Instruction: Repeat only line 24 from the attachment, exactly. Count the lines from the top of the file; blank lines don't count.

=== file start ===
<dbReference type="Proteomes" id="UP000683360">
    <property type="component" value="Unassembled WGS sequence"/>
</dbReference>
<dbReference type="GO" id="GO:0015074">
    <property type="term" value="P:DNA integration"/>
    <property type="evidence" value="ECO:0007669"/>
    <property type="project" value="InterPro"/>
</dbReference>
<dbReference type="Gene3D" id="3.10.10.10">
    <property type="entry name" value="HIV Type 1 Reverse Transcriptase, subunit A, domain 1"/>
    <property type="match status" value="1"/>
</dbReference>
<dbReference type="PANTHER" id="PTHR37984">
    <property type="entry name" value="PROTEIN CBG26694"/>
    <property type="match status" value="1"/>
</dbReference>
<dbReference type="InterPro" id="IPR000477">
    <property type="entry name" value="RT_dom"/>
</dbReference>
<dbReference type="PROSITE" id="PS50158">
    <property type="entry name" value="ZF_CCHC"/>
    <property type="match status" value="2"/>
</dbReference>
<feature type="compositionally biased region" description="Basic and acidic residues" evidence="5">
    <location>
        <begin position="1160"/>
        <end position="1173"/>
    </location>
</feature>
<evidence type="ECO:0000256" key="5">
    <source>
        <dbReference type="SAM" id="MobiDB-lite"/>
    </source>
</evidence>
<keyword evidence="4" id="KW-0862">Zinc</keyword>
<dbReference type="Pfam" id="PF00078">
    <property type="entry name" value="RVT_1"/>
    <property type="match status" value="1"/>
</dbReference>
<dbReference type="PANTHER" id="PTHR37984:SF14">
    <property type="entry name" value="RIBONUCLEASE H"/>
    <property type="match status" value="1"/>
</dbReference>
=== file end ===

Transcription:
<feature type="compositionally biased region" description="Basic and acidic residues" evidence="5">